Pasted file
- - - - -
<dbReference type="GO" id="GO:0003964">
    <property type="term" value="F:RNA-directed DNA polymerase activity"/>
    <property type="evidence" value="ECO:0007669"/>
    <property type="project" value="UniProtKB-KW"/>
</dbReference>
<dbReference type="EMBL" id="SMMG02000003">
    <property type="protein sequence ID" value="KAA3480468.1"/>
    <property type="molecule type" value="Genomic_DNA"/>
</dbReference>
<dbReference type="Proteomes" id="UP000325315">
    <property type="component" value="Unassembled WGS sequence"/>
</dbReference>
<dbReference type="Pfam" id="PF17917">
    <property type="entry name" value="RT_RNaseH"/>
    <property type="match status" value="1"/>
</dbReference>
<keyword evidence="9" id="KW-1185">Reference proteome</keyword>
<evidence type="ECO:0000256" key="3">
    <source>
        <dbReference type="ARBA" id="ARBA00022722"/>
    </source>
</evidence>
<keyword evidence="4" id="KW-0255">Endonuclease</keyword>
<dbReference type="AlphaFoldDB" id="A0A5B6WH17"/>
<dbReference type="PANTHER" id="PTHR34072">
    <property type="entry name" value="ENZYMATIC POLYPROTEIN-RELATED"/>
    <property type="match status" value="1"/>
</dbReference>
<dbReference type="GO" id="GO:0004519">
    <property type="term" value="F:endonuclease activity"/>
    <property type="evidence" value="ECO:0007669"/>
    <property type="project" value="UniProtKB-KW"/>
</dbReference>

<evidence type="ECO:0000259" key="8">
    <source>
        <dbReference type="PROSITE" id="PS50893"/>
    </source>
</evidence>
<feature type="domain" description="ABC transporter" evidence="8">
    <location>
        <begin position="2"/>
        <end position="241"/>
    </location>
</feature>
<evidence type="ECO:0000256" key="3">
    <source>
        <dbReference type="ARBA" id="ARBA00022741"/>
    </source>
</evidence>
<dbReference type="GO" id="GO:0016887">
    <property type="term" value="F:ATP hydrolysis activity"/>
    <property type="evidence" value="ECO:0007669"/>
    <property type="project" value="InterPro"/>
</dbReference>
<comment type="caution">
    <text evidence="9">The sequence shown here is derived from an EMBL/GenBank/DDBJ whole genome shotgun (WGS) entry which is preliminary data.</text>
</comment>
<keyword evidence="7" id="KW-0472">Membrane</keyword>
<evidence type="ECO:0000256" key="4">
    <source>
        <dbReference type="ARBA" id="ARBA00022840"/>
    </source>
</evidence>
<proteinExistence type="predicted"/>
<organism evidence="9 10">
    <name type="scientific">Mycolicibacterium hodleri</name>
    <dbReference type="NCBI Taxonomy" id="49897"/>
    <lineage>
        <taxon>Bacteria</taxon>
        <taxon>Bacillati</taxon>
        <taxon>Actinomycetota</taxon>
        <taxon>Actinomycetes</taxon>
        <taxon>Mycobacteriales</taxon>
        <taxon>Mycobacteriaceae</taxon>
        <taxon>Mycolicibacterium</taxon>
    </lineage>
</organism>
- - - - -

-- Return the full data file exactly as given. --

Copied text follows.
<dbReference type="GO" id="GO:0003964">
    <property type="term" value="F:RNA-directed DNA polymerase activity"/>
    <property type="evidence" value="ECO:0007669"/>
    <property type="project" value="UniProtKB-KW"/>
</dbReference>
<dbReference type="EMBL" id="SMMG02000003">
    <property type="protein sequence ID" value="KAA3480468.1"/>
    <property type="molecule type" value="Genomic_DNA"/>
</dbReference>
<dbReference type="Proteomes" id="UP000325315">
    <property type="component" value="Unassembled WGS sequence"/>
</dbReference>
<dbReference type="Pfam" id="PF17917">
    <property type="entry name" value="RT_RNaseH"/>
    <property type="match status" value="1"/>
</dbReference>
<keyword evidence="9" id="KW-1185">Reference proteome</keyword>
<evidence type="ECO:0000256" key="3">
    <source>
        <dbReference type="ARBA" id="ARBA00022722"/>
    </source>
</evidence>
<keyword evidence="4" id="KW-0255">Endonuclease</keyword>
<dbReference type="AlphaFoldDB" id="A0A5B6WH17"/>
<dbReference type="PANTHER" id="PTHR34072">
    <property type="entry name" value="ENZYMATIC POLYPROTEIN-RELATED"/>
    <property type="match status" value="1"/>
</dbReference>
<dbReference type="GO" id="GO:0004519">
    <property type="term" value="F:endonuclease activity"/>
    <property type="evidence" value="ECO:0007669"/>
    <property type="project" value="UniProtKB-KW"/>
</dbReference>

<evidence type="ECO:0000259" key="8">
    <source>
        <dbReference type="PROSITE" id="PS50893"/>
    </source>
</evidence>
<feature type="domain" description="ABC transporter" evidence="8">
    <location>
        <begin position="2"/>
        <end position="241"/>
    </location>
</feature>
<evidence type="ECO:0000256" key="3">
    <source>
        <dbReference type="ARBA" id="ARBA00022741"/>
    </source>
</evidence>
<dbReference type="GO" id="GO:0016887">
    <property type="term" value="F:ATP hydrolysis activity"/>
    <property type="evidence" value="ECO:0007669"/>
    <property type="project" value="InterPro"/>
</dbReference>
<comment type="caution">
    <text evidence="9">The sequence shown here is derived from an EMBL/GenBank/DDBJ whole genome shotgun (WGS) entry which is preliminary data.</text>
</comment>
<keyword evidence="7" id="KW-0472">Membrane</keyword>
<evidence type="ECO:0000256" key="4">
    <source>
        <dbReference type="ARBA" id="ARBA00022840"/>
    </source>
</evidence>
<proteinExistence type="predicted"/>
<organism evidence="9 10">
    <name type="scientific">Mycolicibacterium hodleri</name>
    <dbReference type="NCBI Taxonomy" id="49897"/>
    <lineage>
        <taxon>Bacteria</taxon>
        <taxon>Bacillati</taxon>
        <taxon>Actinomycetota</taxon>
        <taxon>Actinomycetes</taxon>
        <taxon>Mycobacteriales</taxon>
        <taxon>Mycobacteriaceae</taxon>
        <taxon>Mycolicibacterium</taxon>
    </lineage>
</organism>